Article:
Environment friendly The manufacturing process of engineered wood often makes a more efficient use of available resources, makes less use of real wood and can include recycled materials, making it more eco-friendly. Solid wood flooring requires cutting down trees, however, wood is a recyclable material, and the manufacturing process barely uses artificial chemicals. Laminate flooring waste is far less recyclable than real wood, yet it is eco-friendly in the sense that almost no wood is utilized in its manufacturing process.
Dimensions Length: random, Ranges 12″-84″; Width: 2.25″-7″. Length: random, Ranges 12″-84″; Width: 2.25″-6″. Length: usually ranges 47″-49″; Width: 5″-7″.
Colors and pattern variety All traditional wood patterns and colors (including white oak, hickory, maple, and hand scraped floors). All traditional wood patterns and colors. Mimics all traditional wood patterns and colors.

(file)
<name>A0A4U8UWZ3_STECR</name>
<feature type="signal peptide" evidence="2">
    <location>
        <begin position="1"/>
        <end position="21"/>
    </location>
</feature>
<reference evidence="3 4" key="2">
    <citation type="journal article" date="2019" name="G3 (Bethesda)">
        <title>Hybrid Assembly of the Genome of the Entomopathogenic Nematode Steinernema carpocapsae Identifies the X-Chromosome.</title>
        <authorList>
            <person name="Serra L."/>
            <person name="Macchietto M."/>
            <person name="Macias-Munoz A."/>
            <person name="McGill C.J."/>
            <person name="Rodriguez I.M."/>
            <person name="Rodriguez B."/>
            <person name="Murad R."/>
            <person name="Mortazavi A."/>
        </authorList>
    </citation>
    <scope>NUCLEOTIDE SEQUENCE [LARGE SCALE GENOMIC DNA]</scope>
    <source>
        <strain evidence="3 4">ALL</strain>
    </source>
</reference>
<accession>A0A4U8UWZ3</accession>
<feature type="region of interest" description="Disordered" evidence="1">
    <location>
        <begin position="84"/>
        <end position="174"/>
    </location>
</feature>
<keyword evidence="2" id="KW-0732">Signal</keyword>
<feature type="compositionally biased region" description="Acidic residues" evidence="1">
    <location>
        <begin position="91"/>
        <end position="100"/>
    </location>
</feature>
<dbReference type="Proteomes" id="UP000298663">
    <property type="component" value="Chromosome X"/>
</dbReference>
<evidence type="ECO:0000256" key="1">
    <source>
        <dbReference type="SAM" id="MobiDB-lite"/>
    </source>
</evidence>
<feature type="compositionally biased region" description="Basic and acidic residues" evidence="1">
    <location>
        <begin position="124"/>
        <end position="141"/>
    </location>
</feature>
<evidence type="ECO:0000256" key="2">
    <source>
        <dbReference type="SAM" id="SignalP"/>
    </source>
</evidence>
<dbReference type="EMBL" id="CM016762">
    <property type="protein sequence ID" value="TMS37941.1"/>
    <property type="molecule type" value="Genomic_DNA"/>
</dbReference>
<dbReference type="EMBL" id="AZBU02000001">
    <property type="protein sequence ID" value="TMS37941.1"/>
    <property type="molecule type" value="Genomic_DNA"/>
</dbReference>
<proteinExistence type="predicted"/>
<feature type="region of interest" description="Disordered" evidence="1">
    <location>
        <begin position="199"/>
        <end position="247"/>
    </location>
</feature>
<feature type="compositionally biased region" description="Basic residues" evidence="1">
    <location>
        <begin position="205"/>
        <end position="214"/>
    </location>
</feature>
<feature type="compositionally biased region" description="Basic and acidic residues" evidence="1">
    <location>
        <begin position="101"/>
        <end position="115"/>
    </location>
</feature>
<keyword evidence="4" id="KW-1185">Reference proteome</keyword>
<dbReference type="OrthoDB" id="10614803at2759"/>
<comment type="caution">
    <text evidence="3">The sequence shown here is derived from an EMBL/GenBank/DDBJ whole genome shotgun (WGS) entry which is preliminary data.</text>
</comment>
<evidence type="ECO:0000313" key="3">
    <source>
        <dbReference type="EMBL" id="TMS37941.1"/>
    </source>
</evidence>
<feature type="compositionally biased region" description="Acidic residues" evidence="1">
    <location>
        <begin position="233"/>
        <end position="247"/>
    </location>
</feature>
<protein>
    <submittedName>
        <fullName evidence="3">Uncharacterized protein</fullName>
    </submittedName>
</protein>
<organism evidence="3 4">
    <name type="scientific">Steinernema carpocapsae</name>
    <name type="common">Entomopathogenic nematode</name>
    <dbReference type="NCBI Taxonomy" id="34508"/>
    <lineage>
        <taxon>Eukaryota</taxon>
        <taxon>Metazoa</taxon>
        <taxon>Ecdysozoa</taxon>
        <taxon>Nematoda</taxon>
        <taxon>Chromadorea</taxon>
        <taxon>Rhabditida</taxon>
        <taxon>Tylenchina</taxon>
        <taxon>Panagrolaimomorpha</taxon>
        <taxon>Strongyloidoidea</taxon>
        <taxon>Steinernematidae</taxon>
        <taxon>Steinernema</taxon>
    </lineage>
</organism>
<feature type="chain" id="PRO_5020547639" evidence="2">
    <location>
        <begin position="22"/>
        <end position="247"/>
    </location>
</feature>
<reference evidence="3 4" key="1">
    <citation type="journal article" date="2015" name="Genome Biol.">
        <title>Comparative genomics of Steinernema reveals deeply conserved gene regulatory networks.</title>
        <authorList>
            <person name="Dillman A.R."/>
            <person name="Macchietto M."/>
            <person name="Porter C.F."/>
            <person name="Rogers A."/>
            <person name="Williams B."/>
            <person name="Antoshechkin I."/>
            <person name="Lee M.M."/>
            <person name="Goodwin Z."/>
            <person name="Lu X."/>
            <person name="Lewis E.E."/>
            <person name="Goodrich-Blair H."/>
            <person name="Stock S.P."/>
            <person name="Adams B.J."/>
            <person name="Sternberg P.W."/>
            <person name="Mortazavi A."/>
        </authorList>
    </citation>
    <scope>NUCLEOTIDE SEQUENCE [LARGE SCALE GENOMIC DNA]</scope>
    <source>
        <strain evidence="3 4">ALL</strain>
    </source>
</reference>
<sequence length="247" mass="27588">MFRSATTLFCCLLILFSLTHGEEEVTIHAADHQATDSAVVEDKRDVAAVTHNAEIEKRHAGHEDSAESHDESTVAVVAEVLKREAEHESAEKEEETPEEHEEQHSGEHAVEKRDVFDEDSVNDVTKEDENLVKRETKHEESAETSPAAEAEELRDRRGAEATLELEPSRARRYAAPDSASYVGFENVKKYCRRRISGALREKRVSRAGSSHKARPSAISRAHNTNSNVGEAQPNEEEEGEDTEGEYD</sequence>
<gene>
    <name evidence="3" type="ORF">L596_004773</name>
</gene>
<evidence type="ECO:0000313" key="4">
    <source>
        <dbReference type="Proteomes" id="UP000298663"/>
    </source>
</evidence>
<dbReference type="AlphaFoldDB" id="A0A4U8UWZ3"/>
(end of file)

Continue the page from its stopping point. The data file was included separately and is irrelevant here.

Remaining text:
Fading due to UV exposure Yes. Yes. No.
Care and Maintenance Similar general care to solid hardwood; Can be refinished a few times depending on the wear layer. Keep clean from dirt and debris to avoid surface scratches. avoid impacts with sharp objects such as high heels. solid wood floors should be refinished about every 5 years to preserve them from long term wear. Protective pads are recommended. Use recommended cleaning solutions. Relatively simple: keep clean, use protective floor pads for sharp and heavy furniture.
Pattern repetition Similar to solid hardwood, each plank has unique natural pattern Each plank is one of its kinds; hardwood from a rustic grade would contain more mineral streaks and knots. Laminate printed pattern would usually repeat about every 10 planks.
Installation surface restrictions Engineered hardwood suits better than solid hardwood for an installation right over a concrete, as it's less likely to contract and swell. Thin solid hardwood installation should include a moisture barrier, (such as plywood subfloor); Thicker planks can be installed right over concrete. Always look for the manufacturer's instructions. Can be installed over any hard flat surface in general (e.g, wood, tile, linoleum, yet not over carpet), Use an underlayment if installed right over concrete.